These days, digital is definitely in. Is it time to send the office pen and paper supply into retirement? Let’s find out.
Do you know when in history the pen became a technological innovation? Well, it can be traced back to the ancient Egyptians in 3000 BC, who used a reed dipped in ink. Or, if you want to trace it back to metal nibs, that would put it at 79 AD. And ballpoint pens were patented in 1888 AD—but weren’t widely used until about 50 years later. And the pencil? The graphite-filled version that we all remember from school has been around in a rough state since 1662.
Our office technology has changed a lot since 1662—or even 1938. Are the pencil and pen able to keep up or should they be given a gold watch and hearty thanks for their long service? In this post, we'll look at five things that are making the pen, pencil, and paper triad look just a bit old-fashioned.
Five New Things That Are Ready to Show Your Pen to the Door
The following five things are poised to make an onslaught onto the usefulness of pen and paper in the modern office. Aside from the environmental benefits—less waste! less resources used!—they may offer a considerable savings in time and effort.
The Smart Pen. The smart pen, also called a digital pen, is not a pen. Okay, actually, it is a pen. It has ink, and you can write with it on paper. The main difference is that you don't have to transcribe your notes to your computer or try to draw on your seven-inch tablet screen. Every line—be it word or sketch—is transferred via mobile app to your iOS or Android device, or via Wi-Fi to your Evernote account. (See point four.) Some even connect directly to your computer for instant syncing. And, at $100-$200, they’re not as expensive as all that connectivity sounds.
Sticky Notes. Sticky Notes is a Windows program that emulates, well, sticky notes. My screen is usually dotted with virtual reminders to check a bill, write a blog, call a client, or do some other vital task. My desk, however, stays mercifully note-free. Most of the time.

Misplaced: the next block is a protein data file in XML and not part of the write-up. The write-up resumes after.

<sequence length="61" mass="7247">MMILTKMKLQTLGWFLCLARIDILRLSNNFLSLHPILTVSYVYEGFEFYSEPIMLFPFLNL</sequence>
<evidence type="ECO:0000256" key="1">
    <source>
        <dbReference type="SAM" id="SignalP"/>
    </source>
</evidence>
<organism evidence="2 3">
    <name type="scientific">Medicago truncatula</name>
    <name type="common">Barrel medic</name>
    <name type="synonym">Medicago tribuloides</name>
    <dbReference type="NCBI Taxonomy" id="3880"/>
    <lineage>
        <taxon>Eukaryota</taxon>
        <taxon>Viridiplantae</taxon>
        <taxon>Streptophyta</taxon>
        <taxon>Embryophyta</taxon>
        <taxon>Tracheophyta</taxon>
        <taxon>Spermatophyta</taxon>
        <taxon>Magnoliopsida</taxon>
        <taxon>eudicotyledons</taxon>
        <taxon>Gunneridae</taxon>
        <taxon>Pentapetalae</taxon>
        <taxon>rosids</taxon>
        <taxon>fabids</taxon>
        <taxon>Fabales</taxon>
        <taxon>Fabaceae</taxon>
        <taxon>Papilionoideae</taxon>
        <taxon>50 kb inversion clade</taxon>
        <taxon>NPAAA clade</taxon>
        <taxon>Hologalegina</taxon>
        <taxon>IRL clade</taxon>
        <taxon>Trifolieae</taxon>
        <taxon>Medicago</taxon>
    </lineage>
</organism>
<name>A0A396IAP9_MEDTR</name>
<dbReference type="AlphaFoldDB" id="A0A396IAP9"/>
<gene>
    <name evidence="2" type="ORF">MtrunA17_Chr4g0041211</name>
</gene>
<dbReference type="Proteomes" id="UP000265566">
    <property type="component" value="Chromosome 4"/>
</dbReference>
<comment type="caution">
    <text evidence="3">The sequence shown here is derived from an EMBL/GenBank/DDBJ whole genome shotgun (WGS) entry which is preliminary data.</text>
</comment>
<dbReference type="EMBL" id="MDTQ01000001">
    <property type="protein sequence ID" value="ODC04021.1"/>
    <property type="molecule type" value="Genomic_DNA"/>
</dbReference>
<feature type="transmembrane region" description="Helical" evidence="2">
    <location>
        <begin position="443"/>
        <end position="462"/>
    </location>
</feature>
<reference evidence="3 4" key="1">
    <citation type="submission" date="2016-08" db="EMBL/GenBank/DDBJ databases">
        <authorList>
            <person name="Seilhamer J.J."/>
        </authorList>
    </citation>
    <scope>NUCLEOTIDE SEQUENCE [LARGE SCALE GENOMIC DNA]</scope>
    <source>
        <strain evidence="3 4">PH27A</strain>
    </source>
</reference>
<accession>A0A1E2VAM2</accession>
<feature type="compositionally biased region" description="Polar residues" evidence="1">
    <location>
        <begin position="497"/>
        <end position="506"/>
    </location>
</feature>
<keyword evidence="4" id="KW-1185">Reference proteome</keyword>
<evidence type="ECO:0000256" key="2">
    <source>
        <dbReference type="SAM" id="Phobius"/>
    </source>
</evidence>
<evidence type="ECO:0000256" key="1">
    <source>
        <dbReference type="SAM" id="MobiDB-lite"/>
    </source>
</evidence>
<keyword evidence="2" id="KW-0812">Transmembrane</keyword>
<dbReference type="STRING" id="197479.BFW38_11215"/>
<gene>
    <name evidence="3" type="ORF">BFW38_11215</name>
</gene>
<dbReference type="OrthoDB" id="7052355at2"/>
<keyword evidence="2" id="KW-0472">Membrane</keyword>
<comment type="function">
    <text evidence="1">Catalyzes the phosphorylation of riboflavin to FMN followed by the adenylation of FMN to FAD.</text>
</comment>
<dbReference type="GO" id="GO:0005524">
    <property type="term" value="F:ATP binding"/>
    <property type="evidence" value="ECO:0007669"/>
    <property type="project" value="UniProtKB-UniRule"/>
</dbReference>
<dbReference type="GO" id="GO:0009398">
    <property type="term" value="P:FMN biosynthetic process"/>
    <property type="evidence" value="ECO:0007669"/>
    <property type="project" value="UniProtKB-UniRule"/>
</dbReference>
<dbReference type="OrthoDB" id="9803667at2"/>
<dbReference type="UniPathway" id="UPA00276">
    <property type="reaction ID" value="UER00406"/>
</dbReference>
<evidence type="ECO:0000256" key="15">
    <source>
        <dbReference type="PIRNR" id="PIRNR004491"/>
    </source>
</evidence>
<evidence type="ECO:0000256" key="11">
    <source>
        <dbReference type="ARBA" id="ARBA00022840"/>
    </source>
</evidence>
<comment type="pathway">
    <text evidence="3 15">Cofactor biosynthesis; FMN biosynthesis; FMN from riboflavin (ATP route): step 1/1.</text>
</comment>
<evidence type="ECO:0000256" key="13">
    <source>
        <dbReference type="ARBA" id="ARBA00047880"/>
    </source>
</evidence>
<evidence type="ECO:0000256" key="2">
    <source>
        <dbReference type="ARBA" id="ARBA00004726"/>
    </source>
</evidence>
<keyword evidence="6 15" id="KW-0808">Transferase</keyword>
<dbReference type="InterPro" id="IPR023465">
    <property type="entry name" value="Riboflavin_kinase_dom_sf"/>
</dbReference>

Google Calendar. Google Calendar is like your desktop calender gone to the cloud. Not only can you use it to manage appointments, send out reminders and invitations, and let key people know when you are (and are not) available to chat, you can also control your privacy settings. Work contacts don’t need to see your personal activities, and friends don’t have to deal with work spillage. Best of both worlds in one place.
Evernote. Evernote takes the simple jot-a-reminder concept of Sticky Notes one (or two or three) steps further. You can use Evernote to store notes long and short, as the name suggests. But you can also use it as a sort of digital folder, corralling web pages, photos, articles, and other information. And you can access this folder anywhere and send it to anyone, and all participants can share in real-time.
Your Voice. Yes, even though your voice is arguably based on technology that’s way older than the pen, it’s ready to push the pen to the sidelines. This is thanks to apps that use text-to-speech and voice recognition technology. Although this tech definitely needs editing and proofreading, it’s one more thing that has no use for a pen.
Does this mean that we’re switching to all-digital? I have a confession to make. As I write this post, a pen and scratch pad are sitting next to my computer. And I use them all the time. Tune in to Techsperts Talk next week as we discuss why pen and paper do have a place in our office.